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Masters athletes exhibit larger regional brain volume and better cognitive performance than sedentary older adults.
J Magn Reson Imaging. 2013 Nov; 38(5):1169-76.JM

Abstract

PURPOSE

To investigate differences in the age-related decline in brain tissue concentration between Masters athletes and sedentary older adults.

MATERIALS AND METHODS

Twelve Masters athletes (MA) (three females, age = 72.4 ± 5.6 years, endurance training >15 years), 12 sedentary elderly (SE) similar in age and educational level (four females, age = 74.6 ± 4.3 years), and nine young controls (YC) (four females, age = 27.2 ± 3.6 years) participated. T1-weighted high-resolution (1 × 1 × 1mm(3)) images were acquired. Voxel-based analysis was conducted to identify clusters showing tissue concentration differences with t-tests. Cognitive function was assessed using a standard clinical battery focused on executive function and memory.

RESULTS

Two MA and two SE were unable to complete the magnetic resonance imaging (MRI) study. Both SE and MA showed lower gray matter (GM) concentrations than YC in the superior, inferior and middle frontal gyrus, superior temporal gyrus, postcentral gyrus, and the cingulate gyrus (PFDR-corrected < 0.001) and lower white matter (WM) concentrations in the inferior frontal gyrus and precentral gyrus (PFDR-corrected < 0.005). Notably, MA showed higher GM and WM concentrations than SE in the subgyral, cuneus, and precuneus regions related to visuospatial function, motor control, and working memory (PFDR-corrected < 0.005). After controlling for estimated intelligence, MA outperformed SE on tasks of letter (P < 0.01) and category (P < 0.05) fluency.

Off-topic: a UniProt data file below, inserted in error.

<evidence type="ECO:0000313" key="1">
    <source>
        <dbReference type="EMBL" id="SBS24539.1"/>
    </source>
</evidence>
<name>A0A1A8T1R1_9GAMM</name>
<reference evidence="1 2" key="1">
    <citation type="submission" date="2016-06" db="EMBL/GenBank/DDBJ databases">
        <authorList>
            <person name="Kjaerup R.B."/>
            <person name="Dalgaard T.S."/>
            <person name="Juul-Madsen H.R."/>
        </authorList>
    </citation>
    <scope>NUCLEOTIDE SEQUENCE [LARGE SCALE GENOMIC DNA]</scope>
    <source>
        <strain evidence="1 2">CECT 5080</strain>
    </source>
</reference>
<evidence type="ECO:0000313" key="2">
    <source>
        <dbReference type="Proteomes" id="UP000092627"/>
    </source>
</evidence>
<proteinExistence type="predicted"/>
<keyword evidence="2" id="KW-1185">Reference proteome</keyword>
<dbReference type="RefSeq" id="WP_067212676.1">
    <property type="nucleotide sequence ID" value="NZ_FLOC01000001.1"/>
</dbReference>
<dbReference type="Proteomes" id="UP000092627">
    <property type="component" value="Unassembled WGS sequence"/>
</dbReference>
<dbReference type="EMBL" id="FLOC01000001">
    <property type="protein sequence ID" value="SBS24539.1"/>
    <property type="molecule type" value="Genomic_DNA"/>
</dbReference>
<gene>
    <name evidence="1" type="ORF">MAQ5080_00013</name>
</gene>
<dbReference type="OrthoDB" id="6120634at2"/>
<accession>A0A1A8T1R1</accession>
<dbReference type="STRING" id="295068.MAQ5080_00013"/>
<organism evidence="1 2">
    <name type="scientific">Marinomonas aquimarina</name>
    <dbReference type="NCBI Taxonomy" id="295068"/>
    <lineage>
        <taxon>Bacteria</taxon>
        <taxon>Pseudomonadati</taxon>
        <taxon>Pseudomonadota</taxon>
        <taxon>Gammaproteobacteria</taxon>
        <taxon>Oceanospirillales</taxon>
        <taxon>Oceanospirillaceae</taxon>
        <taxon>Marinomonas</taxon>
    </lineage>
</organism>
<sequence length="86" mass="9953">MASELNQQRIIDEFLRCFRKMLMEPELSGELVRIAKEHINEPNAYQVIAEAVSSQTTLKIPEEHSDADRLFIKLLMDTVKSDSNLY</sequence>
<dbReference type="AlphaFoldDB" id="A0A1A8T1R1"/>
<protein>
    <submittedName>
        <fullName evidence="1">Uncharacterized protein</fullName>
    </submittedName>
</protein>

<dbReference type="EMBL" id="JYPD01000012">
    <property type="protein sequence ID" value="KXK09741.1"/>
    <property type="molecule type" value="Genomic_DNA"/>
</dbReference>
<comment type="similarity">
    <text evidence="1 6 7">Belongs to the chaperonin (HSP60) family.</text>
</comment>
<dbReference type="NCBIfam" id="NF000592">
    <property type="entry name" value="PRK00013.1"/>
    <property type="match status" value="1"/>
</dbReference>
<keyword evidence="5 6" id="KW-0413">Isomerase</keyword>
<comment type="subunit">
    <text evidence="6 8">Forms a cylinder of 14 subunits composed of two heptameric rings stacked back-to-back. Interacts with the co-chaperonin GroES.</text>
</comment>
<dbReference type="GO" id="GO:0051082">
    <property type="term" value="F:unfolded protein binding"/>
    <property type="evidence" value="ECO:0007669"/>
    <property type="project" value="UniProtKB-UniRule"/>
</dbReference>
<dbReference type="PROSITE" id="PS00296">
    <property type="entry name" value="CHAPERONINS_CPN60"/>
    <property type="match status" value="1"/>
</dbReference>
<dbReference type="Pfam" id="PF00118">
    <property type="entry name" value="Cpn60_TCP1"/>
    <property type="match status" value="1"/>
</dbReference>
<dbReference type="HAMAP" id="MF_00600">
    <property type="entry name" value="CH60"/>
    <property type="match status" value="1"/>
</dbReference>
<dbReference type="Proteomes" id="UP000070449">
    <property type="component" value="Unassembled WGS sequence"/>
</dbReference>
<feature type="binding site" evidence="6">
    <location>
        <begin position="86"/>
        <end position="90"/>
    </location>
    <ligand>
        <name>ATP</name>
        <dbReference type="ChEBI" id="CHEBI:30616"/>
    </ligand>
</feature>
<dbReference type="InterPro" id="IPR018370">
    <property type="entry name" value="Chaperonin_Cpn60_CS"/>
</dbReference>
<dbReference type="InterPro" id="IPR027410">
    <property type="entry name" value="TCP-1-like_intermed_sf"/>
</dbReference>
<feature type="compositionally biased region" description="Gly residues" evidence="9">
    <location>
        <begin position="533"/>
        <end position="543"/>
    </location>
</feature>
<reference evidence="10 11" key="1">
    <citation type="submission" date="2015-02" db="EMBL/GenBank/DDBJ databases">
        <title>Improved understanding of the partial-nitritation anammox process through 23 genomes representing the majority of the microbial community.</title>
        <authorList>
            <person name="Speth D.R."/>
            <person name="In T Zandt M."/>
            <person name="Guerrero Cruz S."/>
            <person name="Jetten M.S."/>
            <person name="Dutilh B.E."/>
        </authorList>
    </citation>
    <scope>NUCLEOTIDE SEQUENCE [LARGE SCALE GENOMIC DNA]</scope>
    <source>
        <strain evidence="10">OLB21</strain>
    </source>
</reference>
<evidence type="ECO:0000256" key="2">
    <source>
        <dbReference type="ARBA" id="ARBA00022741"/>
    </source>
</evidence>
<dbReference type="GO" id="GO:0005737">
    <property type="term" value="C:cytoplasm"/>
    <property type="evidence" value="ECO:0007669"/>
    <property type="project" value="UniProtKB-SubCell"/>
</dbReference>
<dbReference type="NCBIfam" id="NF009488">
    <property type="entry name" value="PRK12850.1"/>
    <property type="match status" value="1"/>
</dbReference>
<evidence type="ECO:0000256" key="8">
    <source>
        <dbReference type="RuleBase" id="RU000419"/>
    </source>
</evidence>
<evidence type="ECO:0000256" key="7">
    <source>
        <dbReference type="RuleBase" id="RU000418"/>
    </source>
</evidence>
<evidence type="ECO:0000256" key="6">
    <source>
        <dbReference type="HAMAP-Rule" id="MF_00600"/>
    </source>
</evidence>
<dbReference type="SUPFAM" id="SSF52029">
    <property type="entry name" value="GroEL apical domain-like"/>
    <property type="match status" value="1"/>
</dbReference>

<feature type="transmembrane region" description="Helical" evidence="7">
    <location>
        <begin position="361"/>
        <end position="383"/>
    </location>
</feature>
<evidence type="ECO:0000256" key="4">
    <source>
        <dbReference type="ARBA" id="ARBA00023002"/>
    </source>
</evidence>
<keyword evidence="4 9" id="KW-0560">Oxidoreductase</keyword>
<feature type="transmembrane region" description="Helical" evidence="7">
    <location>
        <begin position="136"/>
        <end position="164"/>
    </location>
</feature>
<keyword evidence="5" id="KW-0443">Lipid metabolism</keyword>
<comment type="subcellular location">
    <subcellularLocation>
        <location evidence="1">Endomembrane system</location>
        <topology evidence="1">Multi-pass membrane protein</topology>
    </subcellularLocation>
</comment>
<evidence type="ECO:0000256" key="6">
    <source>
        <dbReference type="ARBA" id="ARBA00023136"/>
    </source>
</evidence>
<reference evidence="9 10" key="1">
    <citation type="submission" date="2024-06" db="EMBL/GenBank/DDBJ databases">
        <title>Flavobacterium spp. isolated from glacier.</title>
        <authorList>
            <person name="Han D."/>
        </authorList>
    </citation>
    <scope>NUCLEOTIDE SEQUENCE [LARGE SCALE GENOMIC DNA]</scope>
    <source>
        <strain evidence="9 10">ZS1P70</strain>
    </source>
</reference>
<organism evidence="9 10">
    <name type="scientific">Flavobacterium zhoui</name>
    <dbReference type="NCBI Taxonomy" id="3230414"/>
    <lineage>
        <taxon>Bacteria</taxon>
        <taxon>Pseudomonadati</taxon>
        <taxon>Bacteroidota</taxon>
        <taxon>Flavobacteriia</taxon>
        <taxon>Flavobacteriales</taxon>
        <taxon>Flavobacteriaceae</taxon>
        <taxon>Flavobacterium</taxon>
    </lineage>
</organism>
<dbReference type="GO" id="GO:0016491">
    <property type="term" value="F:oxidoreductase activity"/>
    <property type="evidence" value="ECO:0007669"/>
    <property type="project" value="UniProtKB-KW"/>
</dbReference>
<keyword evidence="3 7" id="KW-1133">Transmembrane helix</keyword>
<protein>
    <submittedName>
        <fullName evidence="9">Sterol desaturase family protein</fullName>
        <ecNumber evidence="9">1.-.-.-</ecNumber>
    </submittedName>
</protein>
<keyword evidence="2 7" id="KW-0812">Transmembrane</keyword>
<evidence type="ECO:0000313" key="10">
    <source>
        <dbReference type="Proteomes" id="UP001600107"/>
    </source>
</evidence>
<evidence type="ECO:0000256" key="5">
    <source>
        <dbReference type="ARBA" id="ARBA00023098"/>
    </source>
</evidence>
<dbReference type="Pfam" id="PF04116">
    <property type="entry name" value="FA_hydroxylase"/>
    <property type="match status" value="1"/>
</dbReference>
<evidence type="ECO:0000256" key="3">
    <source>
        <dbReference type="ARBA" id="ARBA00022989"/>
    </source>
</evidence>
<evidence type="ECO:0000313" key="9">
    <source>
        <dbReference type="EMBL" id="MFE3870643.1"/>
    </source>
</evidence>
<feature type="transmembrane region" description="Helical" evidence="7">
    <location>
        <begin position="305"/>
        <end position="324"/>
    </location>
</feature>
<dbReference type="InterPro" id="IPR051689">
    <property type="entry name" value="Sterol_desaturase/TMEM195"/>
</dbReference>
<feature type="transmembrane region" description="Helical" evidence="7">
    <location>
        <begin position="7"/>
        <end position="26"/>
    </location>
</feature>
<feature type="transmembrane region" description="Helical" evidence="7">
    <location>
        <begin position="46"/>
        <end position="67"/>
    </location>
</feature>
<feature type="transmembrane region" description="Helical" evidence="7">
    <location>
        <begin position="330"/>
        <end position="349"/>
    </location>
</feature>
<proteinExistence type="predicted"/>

CONCLUSION

Life-long exercise may confer benefits to some aspects of executive function and age-related brain tissue loss in the regions related to visuospatial function, motor control, and working memory in older adults.

Authors+Show Affiliations

Institute for Exercise and Environmental Medicine, Texas Health Presbyterian Hospital Dallas, Dallas, Texas, USA; Department of Internal Medicine-Cardiology, University of Texas Southwestern Medical Center, Dallas, Texas, USA.No affiliation info availableNo affiliation info availableNo affiliation info availableNo affiliation info availableNo affiliation info availableNo affiliation info availableNo affiliation info available

Pub Type(s)

Comparative Study
Journal Article
Research Support, N.I.H., Extramural
Research Support, Non-U.S. Gov't

Language

eng

PubMed ID

23908143

Citation

Tseng, Benjamin Y., et al. "Masters Athletes Exhibit Larger Regional Brain Volume and Better Cognitive Performance Than Sedentary Older Adults." Journal of Magnetic Resonance Imaging : JMRI, vol. 38, no. 5, 2013, pp. 1169-76.
Tseng BY, Uh J, Rossetti HC, et al. Masters athletes exhibit larger regional brain volume and better cognitive performance than sedentary older adults. J Magn Reson Imaging. 2013;38(5):1169-76.